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Two Years Later: More Women being Empowered through Planeterra’s Partnership in Belize

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Women make up over half of the tourism workforce. Because of societal norms in many countries, women have become well-suited to make money in the tourism industry because of the many skills they have honed growing up can be used in this field. From traditional handicraft creation to cooking and maintaining a household, women around the world make wonderful entertainers for handicraft demonstrations, chefs for traditional meals, and community guesthouse hosts. Despite being employed more than men, and having developed the various skillsets for the industry, women are often underpaid. 

Planeterra works to break this cycle, which is why in 2016, they partnered with the San Antonio Women’s Cooperative in a rural area outside of San Ignacio. The community has its roots in Mayan traditions and currently practices subsistence agriculture. Like many rural areas around the world, they are more likely to struggle to access government services.

 

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A small pottery cooperative, run by local resident President Timotea, who was dreaming of how to capture the volume of travellers coming to Belize. The cooperative was preserving traditional pottery, even working with archaeologists to rediscover paint colours for decorating pottery that was used centuries ago. The cooperative was a prime spot for tourists to stop, but they were ill-equipped to host groups, and struggled to get passers-by to stop. Then, along came Planeterra.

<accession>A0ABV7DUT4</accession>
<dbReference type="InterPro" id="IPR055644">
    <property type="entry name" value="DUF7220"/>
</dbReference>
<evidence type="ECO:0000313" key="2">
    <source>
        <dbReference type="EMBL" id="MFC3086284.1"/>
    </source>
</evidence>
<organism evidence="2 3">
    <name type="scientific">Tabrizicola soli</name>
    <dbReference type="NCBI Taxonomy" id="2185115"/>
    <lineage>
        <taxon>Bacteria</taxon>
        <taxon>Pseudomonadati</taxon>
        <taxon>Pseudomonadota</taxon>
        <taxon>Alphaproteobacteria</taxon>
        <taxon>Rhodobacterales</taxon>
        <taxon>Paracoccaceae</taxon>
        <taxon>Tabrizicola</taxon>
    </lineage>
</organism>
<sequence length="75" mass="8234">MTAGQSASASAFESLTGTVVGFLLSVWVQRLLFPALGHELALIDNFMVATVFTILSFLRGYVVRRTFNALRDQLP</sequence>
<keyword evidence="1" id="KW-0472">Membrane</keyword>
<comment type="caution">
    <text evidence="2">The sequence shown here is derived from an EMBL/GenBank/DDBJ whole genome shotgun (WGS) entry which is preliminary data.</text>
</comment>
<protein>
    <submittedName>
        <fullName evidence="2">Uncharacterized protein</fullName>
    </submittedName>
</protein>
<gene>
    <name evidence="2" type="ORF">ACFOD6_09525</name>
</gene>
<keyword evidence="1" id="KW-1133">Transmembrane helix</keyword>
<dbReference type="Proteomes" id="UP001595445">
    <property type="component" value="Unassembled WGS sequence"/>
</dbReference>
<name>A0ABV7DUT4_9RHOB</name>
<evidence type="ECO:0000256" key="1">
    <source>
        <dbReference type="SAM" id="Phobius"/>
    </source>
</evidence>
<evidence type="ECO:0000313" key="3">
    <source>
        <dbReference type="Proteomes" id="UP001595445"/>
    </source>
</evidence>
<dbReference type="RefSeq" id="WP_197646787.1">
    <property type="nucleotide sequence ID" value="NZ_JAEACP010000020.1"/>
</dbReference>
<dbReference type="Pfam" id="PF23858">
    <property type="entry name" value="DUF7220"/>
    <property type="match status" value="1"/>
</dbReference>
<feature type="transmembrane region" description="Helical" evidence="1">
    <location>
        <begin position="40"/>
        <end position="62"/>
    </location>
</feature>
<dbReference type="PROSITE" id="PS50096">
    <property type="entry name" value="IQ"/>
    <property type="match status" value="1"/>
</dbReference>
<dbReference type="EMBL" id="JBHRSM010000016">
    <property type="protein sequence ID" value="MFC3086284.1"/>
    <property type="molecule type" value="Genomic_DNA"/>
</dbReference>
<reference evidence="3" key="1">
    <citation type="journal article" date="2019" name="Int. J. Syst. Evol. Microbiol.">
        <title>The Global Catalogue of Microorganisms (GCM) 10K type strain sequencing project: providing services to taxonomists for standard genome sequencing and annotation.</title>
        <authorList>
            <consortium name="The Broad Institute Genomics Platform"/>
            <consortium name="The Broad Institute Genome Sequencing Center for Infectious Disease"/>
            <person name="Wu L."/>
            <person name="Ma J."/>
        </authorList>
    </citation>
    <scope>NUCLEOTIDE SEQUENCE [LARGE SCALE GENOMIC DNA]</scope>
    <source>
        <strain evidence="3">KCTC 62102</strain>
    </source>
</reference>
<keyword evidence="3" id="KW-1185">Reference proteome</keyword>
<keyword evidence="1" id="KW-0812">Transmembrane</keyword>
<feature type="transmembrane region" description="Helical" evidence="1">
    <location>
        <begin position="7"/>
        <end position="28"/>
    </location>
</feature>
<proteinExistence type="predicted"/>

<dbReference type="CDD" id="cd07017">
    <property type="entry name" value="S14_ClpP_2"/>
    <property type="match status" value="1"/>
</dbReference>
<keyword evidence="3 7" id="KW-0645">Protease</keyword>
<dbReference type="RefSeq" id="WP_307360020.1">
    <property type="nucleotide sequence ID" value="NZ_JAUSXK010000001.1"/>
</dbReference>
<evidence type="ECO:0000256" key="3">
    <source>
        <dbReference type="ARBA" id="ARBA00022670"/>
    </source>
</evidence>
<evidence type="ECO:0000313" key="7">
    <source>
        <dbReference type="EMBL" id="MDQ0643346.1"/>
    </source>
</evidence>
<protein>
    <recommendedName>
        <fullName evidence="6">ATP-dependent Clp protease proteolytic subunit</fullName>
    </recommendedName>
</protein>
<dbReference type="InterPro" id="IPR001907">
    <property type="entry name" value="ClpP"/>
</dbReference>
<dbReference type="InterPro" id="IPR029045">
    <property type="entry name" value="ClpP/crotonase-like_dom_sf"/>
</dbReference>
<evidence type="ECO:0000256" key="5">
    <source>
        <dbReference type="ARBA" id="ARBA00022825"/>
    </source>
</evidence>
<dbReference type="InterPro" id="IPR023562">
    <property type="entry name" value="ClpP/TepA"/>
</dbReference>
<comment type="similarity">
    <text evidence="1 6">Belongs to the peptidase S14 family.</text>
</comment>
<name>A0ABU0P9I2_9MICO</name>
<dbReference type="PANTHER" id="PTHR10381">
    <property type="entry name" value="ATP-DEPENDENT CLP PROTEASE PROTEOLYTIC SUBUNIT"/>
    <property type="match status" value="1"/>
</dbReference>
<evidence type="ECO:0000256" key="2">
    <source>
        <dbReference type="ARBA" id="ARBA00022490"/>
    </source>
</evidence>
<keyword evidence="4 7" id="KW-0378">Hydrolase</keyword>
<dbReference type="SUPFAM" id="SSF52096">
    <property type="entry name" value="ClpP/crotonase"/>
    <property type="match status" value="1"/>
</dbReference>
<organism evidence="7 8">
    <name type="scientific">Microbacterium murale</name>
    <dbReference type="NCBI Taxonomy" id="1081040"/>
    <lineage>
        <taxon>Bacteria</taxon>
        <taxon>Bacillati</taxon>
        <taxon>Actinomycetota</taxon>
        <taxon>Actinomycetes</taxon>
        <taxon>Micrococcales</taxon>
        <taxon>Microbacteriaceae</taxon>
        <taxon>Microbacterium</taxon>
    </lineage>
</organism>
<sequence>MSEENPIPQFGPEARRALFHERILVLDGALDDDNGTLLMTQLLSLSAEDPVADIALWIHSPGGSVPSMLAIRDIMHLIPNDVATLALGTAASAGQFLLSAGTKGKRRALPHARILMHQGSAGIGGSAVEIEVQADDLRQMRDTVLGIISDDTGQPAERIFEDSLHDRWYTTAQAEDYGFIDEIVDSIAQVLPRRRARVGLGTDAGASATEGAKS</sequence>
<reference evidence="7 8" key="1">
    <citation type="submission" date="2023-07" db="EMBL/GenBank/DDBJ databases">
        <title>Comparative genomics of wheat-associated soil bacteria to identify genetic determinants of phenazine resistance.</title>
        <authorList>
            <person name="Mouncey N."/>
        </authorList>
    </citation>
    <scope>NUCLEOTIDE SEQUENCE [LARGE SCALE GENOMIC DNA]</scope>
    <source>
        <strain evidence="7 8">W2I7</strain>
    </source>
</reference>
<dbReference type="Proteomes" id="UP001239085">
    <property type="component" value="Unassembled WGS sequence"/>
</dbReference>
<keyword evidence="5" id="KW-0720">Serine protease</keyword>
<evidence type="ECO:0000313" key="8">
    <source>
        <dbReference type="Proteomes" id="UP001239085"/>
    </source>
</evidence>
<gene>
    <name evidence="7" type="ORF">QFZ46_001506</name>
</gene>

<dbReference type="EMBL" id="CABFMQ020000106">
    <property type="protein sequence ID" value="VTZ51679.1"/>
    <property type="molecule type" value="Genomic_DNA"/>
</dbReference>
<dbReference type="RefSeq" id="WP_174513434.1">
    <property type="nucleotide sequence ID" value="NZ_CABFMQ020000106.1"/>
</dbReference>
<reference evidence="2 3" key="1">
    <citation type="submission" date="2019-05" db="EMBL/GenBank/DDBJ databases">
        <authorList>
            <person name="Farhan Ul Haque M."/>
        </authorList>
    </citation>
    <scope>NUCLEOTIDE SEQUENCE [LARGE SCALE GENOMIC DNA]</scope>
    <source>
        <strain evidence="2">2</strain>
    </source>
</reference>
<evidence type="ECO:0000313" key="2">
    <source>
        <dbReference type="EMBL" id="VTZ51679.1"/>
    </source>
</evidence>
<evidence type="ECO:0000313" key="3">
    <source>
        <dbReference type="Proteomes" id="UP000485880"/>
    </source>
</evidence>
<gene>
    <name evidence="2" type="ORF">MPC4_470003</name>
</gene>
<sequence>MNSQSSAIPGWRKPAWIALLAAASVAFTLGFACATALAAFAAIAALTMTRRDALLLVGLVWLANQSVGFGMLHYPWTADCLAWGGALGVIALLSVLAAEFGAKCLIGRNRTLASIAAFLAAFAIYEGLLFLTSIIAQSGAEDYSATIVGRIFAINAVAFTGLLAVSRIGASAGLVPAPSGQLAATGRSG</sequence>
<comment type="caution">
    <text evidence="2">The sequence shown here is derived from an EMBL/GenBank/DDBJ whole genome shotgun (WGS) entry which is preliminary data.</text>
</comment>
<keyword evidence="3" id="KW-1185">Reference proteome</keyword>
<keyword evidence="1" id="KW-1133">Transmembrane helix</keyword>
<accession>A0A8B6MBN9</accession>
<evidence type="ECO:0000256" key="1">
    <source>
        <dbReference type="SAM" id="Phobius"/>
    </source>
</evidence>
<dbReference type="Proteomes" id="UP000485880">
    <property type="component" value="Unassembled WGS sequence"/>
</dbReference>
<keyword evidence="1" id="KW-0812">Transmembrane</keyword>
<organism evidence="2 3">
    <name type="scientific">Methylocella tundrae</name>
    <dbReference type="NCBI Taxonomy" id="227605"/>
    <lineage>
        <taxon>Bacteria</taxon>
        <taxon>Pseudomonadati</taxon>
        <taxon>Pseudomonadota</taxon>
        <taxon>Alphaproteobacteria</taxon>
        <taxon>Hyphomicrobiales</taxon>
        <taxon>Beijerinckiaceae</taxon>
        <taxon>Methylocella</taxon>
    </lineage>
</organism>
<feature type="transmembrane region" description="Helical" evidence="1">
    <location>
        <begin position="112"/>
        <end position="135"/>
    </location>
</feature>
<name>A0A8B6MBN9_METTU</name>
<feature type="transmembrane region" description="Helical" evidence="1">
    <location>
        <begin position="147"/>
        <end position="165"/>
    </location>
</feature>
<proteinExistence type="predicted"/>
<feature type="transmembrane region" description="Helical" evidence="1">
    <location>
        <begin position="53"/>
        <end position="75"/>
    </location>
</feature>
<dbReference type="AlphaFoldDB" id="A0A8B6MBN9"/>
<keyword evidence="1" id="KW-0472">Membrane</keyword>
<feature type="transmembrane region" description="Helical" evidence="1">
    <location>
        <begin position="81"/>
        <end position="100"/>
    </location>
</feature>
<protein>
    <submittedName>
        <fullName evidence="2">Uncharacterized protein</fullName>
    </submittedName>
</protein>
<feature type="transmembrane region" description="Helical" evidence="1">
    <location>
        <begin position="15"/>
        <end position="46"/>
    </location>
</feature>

“We were all squished in a little place,” explains Timotea, “before Planeterra helped to build the workshop and space we have now.” With an introduction to G Adventures and an upgrade to their space, the small cooperative was ready to launch their tourism business in earnest. 

Despite only having a primary school education, like many of the cooperative’s members, Timotea led the cooperative to a successful 2016 season, and in 2018 G Adventures increased their trips visiting the cooperative, and more revenue started to flow in. “Now, even the tourism board of Belize has taken an interest, and we have groups booking from nearby hotels,” says Timotea.

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Perhaps the most remarkable part about the San Antonio Women’s Cooperative’s growth in the tourism industry is the number of people they now employ. In the beginning, they started as just nine members working at the centre. Now, 25 people work here as chefs, servers, hosts for the travellers, and to help run the tourism program along with the pottery workshop. Employees are not the only ones benefitting from the burgeoning business. The cooperative sponsors the high school fees of two female students from the local community. G Adventures’ revenue also helped them to make a small extension for an outdoor workshop.

When Planterra met Timotea, she said her dream was always to help women in her community – now, through employment and empowerment of girls in their community, they are achieving this dream. 

 

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